The Conquest of LinkedIn – Meeting Offline
Meeting Offline. Oh. My. God. You want me to do what?!??!
Go offline. Yes, I really and truly want you to do this. I want you to go out and meet real-live, honest to goodness human beings. You know, members of your own species.
But, but, but, I hear you saying, why am I on on online networking site in the first place? Isn’t it to build a network online?
Well, sure it is. But nowhere in there is the word only living. Online, yes. But not exclusively there.
Not by a long shot.
Traditional vs. New-Style Networking
Traditional networking involves fairly formalized, ritualized meetings between job seekers and employees of companies where the job seekers wish to work.
Here’s the drill: the job seeker gets an introduction via a friend, or a friend of a friend, and goes to the contact’s office. The job seeker brings his or her resume and the two of them chat, maybe for a half an hour or so. And the job seeker leaves the resume and, if he or she is good at followup, sends a nice thank-you note. The contact may or may not respond, promising to get in touch if something comes up, or if the contact thinks of someone else for the job seeker to talk to. And the cycle either continues, or it dies on the vine. And so it goes.
LinkedIn Changes That
With LinkedIn, the drill differs. Here is what I found to be helpful. Your mileage may vary, or you may come up with something else. So, instead,
- You find a person you want to meet. They may be in your industry, or an industry you want to get into. Or they are in a company where you think you’d like to work. Make sure they are close enough to you that getting together is feasible.
- And you ask them to link to you.
- You do this with about 19 other people – this is a numbers game, and not everyone will say yes. My experience has been, out of over 200 of these, only one person has flat out said no. However, over half either ignored my link request or just never got around to it (I have even met some of these people under other circumstances – it’s not hostility that keeps them from linking to me, it’s that they are busy and processing far too much information at any given one time). So, give yourself better odds. Mine have been about 45% have said yes to the link request.
- Someone says yes. Great! Send them a note, saying something like, Thank you for linking with me. Would it be possible to meet briefly for coffee? I am interested in going into ___/working at ___ company/working as a ____ and can see that you have done that, and I hope that you have a few tips you can share. Thanks!
- Repeat this with anyone else who’s agreed to link with you, pursuant to your initial request. My experience has been that, out of the people who linked to me, I contacted about 55% of them to ask them to coffee (for the others, I realized they were either too geographically remote or they let me know they could link but were busy, e. g. they were new parents) and then, out of that group, about 25% of those actually got as far as scheduled meetings. Hence my success rate was that I met with about 6% of the people I initially wrote to.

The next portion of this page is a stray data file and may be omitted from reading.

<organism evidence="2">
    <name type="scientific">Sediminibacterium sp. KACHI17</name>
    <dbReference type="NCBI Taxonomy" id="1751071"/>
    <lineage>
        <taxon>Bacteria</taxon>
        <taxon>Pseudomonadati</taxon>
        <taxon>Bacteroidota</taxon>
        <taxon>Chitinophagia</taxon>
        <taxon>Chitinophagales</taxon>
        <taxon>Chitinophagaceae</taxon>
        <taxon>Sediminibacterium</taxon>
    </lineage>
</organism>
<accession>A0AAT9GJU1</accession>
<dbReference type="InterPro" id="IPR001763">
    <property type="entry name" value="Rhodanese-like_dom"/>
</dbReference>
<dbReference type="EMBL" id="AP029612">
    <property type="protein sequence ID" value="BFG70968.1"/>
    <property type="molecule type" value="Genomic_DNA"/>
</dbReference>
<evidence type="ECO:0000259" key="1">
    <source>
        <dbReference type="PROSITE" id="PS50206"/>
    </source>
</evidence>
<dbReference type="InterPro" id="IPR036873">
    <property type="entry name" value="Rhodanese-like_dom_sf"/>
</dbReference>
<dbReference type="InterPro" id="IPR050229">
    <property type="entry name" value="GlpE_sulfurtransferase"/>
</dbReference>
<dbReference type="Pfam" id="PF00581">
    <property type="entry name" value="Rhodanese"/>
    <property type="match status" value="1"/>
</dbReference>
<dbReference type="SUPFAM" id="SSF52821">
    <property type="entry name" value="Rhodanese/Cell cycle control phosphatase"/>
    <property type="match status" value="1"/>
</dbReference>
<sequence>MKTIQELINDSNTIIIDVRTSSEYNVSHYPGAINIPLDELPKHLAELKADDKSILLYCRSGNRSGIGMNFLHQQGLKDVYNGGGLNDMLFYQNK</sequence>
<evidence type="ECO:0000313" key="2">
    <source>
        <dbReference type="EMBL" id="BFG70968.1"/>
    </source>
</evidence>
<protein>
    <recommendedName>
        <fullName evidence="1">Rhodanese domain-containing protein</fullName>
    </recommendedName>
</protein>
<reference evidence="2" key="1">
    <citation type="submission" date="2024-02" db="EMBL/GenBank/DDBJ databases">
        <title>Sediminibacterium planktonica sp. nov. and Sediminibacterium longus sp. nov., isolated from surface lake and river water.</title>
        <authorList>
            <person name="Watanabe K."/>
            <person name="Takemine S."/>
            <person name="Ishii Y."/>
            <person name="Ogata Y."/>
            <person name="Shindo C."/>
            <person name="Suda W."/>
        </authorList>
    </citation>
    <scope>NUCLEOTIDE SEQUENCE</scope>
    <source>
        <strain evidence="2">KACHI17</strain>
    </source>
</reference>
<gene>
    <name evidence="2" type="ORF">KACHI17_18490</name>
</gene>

- So block off an hour or two, but tell your guest that you only want 20 minutes of their time. Hence that way, if the meeting goes over, you’re covered.
- Don’t bring your resume! Instead, bring either a laptop or your smartphone or a pen and paper. And bring a paper list of companies you’re targeting. Because if the conversation flags, you can always ask your guest what he or she thinks of those companies, or if your guest knows anyone at any of them.
- Furthermore, have your guest select the date, time and place. In addition, give a couple of choices of dates or places for meeting offline, if your guest is having trouble deciding and
- Offer to pay for coffee. Even if you’ve been out of work for a long time, most people are sensitive enough, and realize you’re probably watching your funds. However, you must ask.
As for the meeting itself, make it whatever you want it to be. And if the conversation flags, remember it’s only 20 minutes out of your life. So you can always claim a prior appointment. However, if the conversation goes well, be sensitive to your guest’s time – just ask – do you need to go? And then just follow their lead.
So follow up with a thank-you email, and send a note every few months or so, to maintain the connection. Just send along an article or blog post that you think that your guest might enjoy. And it is also a courtesy – although not strictly necessary – to follow them on Twitter and/or read and comment on their blog, if any.
So will it work? It can. I did not meet with a lot of people in terms of percentages. However, the people I met with gave me very good information, and introduced me to others (or informed me of upcoming events) which helped me out even more. And it also was incredibly helpful to me in my work, as I had a good, strong network to draw on when we had events and needed to fill a room.
This kind of activity will certainly get you out and about, and give you exposure to people in your current or future field. Finally, meeting offline counts as making a job contact for virtually any Department of Unemployment.
There, now, meeting offline wasn’t so bad, was it?